Tuesday, 20 May 2008

Twittiquette and Acceptable Online Social Network Behaviour

I recently asked the question, what is acceptable and unacceptable behaviour in Online Social Networks. A quick search in Google found articles on how posting pictures of your real life unacceptable behaviour on a social network might cause your employer to doubt your suitability (http://snipr.com/29rd6 ) and I found a company that just does "e-moderation" of community sites for MNC's to make them kiddy safe (http://snipr.com/29rdp ) but found nothing advising those who are new to social media on how they should be behave when interacting with other real people through your computer monitor. So drawing from my status as a novice in social media I have listed 5 suggestions that will hopefully help you navigate the minefield of interpersonal interaction via your keyboard.

1. Be a real person.

If you are a man in real life, then be a man online. If you are a woman, then be a woman. If you are a 4 ft tall transvestite with third nipple then be exactly that online. Real online social networks are about finding communities to participate in where other people participating have to take you for your word. Don't create a false persona because you think people will like you more because chances are somewhere down the line, you'll probably want to just be yourself anyway, like in a real social community. Having said that you don't need to post your resume and full medical history along with images of the scar from the mole you removed last summer. Just enough of you so that others can relate.

2. Social Media does not mean hi-tech multi-level marketing.

Facebook is not a Tupperware party, or an Amway meeting or in anyway a tool for you to participate in multi-level marketing. Social media is a way for people to socialise, discuss issues, get advice, give advice or even gather support for a cause. It is not something you should exploit to sell plasticware, soap, insurance, Canadian pharmaceuticals or penis enhancing herbs. Not only is that going to brand you as a leper but somewhere down the line a moderator is going to block you or the community will black list you. Save the Amway pitch for the next time you share a seat on a long bus trip.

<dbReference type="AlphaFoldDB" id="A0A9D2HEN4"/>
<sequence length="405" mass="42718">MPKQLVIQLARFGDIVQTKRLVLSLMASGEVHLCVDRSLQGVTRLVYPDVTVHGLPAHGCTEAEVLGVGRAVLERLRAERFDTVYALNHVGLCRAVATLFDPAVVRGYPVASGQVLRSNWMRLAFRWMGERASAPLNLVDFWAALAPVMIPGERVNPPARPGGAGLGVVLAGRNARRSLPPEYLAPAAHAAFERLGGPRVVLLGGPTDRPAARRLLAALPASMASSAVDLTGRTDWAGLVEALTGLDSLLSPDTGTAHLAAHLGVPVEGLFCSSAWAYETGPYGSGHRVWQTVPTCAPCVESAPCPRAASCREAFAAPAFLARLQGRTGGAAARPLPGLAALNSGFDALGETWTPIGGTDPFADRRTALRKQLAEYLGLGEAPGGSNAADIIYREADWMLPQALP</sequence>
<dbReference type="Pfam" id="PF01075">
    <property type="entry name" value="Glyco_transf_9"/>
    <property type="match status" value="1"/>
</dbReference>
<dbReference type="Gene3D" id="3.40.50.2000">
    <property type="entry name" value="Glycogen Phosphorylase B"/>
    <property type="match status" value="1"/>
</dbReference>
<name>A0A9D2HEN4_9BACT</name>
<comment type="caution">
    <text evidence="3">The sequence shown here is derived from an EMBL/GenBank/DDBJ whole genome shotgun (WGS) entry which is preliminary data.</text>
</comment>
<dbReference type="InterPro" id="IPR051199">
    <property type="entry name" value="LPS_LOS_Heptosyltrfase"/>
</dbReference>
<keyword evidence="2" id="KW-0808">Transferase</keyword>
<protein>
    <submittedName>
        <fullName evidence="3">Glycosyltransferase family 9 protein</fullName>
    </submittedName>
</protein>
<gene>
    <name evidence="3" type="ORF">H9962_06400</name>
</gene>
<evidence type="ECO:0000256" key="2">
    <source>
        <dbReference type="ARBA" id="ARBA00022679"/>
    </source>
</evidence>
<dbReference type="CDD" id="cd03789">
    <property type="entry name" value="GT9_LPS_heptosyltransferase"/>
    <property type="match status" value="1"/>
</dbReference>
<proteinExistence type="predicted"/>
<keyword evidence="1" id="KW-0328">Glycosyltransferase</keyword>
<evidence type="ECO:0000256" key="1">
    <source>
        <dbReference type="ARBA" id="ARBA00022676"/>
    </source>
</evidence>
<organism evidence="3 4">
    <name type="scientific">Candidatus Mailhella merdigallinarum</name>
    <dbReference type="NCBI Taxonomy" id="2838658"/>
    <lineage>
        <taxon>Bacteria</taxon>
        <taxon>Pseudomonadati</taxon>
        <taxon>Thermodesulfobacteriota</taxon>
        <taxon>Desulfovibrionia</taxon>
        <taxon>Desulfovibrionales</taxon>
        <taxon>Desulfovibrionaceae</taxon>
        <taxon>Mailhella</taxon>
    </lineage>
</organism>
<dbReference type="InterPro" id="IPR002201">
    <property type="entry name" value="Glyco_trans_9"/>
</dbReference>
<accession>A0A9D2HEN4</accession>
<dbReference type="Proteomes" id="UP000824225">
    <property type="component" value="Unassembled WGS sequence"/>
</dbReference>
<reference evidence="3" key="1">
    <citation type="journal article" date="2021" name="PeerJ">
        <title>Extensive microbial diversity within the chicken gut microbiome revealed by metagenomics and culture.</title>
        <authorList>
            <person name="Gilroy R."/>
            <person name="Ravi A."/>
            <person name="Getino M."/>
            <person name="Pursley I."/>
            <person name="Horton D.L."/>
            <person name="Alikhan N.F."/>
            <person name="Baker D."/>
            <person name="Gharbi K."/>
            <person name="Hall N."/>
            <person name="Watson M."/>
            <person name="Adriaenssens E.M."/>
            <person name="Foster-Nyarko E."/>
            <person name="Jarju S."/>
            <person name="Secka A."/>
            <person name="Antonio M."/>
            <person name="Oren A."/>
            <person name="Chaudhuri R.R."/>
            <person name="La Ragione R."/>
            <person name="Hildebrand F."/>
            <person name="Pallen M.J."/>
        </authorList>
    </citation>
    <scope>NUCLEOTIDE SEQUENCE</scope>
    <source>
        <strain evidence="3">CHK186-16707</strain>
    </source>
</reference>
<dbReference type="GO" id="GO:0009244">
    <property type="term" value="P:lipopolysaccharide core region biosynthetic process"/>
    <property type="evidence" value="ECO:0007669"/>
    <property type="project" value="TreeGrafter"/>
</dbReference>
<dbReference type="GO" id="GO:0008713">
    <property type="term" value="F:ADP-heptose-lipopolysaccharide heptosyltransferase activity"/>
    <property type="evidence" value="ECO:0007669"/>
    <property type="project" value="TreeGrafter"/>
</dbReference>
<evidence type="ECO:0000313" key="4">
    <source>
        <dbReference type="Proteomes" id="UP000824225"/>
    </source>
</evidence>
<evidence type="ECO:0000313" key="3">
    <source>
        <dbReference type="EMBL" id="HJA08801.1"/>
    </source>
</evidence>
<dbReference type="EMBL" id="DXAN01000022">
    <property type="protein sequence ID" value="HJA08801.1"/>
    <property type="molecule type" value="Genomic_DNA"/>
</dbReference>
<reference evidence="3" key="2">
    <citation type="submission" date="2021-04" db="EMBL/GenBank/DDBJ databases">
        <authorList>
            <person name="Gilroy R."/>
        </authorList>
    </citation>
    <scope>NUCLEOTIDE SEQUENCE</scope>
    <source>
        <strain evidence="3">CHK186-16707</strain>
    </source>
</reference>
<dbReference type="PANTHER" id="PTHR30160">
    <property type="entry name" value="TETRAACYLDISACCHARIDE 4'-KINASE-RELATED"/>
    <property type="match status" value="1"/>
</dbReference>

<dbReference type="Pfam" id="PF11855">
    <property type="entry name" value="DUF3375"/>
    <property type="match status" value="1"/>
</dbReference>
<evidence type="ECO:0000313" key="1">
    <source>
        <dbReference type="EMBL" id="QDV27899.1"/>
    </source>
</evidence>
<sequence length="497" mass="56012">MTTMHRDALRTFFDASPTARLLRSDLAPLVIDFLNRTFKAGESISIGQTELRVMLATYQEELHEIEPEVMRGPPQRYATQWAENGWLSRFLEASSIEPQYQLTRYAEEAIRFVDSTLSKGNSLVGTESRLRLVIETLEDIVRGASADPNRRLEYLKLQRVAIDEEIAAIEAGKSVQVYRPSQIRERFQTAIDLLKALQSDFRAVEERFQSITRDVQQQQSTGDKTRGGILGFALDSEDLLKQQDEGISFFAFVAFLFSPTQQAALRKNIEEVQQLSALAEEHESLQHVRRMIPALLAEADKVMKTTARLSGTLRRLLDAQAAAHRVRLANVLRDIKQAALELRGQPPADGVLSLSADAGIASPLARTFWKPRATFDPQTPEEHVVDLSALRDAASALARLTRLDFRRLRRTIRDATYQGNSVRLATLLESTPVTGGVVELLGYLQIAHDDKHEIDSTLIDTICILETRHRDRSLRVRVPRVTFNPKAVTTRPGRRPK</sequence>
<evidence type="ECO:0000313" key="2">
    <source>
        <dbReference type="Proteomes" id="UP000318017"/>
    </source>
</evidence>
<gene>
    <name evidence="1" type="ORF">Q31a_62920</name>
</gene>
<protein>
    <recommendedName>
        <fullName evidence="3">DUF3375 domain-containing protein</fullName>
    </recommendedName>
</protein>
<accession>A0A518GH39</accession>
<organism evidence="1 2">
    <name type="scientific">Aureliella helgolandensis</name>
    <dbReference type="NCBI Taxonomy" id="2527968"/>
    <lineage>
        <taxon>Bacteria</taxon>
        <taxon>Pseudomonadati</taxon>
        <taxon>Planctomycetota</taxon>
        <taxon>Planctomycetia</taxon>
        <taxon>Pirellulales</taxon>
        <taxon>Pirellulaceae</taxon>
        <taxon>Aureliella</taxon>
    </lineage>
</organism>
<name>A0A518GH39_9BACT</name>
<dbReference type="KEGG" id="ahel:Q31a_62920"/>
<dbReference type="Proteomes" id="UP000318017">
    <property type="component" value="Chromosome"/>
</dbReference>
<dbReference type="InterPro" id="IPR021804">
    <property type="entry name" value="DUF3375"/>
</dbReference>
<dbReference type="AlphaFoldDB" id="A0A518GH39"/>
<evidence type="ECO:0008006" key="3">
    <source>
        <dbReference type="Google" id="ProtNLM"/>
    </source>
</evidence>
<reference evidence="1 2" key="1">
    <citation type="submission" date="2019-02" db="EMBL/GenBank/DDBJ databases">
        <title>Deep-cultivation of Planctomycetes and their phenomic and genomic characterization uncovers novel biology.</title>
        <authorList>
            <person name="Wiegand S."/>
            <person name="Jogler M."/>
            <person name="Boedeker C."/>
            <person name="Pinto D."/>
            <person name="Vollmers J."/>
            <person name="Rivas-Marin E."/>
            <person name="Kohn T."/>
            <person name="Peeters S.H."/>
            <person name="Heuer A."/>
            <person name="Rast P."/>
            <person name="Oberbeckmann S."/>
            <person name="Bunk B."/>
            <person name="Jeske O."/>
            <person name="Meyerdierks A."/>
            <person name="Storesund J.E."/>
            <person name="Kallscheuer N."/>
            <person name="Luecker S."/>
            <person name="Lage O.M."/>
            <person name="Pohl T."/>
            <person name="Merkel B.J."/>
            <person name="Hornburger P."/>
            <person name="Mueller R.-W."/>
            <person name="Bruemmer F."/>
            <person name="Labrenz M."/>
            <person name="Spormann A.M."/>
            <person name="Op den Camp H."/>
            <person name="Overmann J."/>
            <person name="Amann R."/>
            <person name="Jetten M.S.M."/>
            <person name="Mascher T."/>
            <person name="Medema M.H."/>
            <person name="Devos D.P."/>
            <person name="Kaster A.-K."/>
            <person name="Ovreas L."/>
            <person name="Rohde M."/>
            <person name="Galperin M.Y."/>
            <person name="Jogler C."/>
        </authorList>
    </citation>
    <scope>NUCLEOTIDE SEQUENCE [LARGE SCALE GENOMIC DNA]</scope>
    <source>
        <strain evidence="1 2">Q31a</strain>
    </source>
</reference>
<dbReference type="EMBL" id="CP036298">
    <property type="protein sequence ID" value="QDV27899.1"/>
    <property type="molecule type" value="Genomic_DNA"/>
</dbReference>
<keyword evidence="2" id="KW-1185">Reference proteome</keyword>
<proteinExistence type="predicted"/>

3. Don't Stalk
If you find someone who has a hot Facebook profile image or their party photos makes your monogamous relationship with your Macbook seem mundane, don't be shy about contacting that person....once. Twice if you are really interested in making contact but chances are if you don't get a reply by the second invitation, they are not stuck in a black out, nor did your message get garbled in cyberspace. THEY DON"T WANT TO MEET YOU. So get over it and move on. A lot of people use social media to keep in touch with people who they already know so when a perfect stranger writes on their Funwall to ask if they want to meet in this quaint little cafe in Second Life they click the "Ignore" button and hope you were not offended. So don't be offended and don't continue to send invitations. It will just freak them out and drive them back into the real world.

4. Don't be afraid to contribute.

One of the lessons that I learned participating in a limited number of social networks as well as in real life is that chances are there are people out there who are dumber than you. Sure there are people with PhD's from MIT who you follow on Twitter but that doesn't mean he knows the best way to separate the egg white from the egg yoke when making a high protein omelette. The best thing about communities is that nobody knows everything but together there is a wealth of knowledge from real people on line. So when someone asks a question and you think you know the answer, speak up. The worst thing that can happen is that you are wrong and if someone points that out, then you will have learned something.

5. Welcome people to your network.

The reason why I asked this question in the first place is because I felt really bad about not saying "Hi" to the people who began following me on Twitter. I posed the question " Has anyone blogged about twittiquette? i feel bad about not welcoming my new followers. i need someone to tell me it's ok" and the comment that I got from @TimNoonan was "@dedlam You welcomed me, I feel extra special now :-)". This got me thinking cos when I started following someone and they thanked me for following or acknowledged my existence I felt really warm a gooey. Like turning up to a party and finding that you didn't know anybody there but having the host introduce you to a few friendly people and bringing you a drink. @jlojlo does this with each of her followers and I think it is a great way to stimulate conversation and interaction. So to all the people who have followed me and I have just ignored them, I apologise and warmly welcome you to my twittersphere. And to the spambots who have followed me in the attempt to sell me dog food or Viagra I hope you choke yourself to death on your own mouse cord.

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